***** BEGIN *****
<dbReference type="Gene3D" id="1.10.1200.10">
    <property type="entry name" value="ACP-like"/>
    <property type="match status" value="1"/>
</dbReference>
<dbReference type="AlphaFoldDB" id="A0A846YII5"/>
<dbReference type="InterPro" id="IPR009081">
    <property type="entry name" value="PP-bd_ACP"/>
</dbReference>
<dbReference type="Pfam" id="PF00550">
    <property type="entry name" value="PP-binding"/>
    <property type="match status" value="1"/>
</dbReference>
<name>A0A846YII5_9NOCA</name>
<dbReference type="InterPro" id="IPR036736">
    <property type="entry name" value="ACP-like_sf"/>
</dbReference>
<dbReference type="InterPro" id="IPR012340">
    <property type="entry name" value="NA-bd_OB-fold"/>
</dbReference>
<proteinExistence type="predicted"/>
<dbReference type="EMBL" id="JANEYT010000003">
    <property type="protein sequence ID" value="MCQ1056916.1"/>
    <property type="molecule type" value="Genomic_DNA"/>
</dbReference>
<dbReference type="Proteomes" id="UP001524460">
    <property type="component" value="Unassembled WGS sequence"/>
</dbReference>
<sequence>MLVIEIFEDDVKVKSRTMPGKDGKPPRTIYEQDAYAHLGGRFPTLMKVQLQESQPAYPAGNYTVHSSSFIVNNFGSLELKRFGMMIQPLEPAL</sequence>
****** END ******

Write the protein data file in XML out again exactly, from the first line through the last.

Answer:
<dbReference type="Gene3D" id="1.10.1200.10">
    <property type="entry name" value="ACP-like"/>
    <property type="match status" value="1"/>
</dbReference>
<dbReference type="AlphaFoldDB" id="A0A846YII5"/>
<dbReference type="InterPro" id="IPR009081">
    <property type="entry name" value="PP-bd_ACP"/>
</dbReference>
<dbReference type="Pfam" id="PF00550">
    <property type="entry name" value="PP-binding"/>
    <property type="match status" value="1"/>
</dbReference>
<name>A0A846YII5_9NOCA</name>
<dbReference type="InterPro" id="IPR036736">
    <property type="entry name" value="ACP-like_sf"/>
</dbReference>
<dbReference type="InterPro" id="IPR012340">
    <property type="entry name" value="NA-bd_OB-fold"/>
</dbReference>
<proteinExistence type="predicted"/>
<dbReference type="EMBL" id="JANEYT010000003">
    <property type="protein sequence ID" value="MCQ1056916.1"/>
    <property type="molecule type" value="Genomic_DNA"/>
</dbReference>
<dbReference type="Proteomes" id="UP001524460">
    <property type="component" value="Unassembled WGS sequence"/>
</dbReference>
<sequence>MLVIEIFEDDVKVKSRTMPGKDGKPPRTIYEQDAYAHLGGRFPTLMKVQLQESQPAYPAGNYTVHSSSFIVNNFGSLELKRFGMMIQPLEPAL</sequence>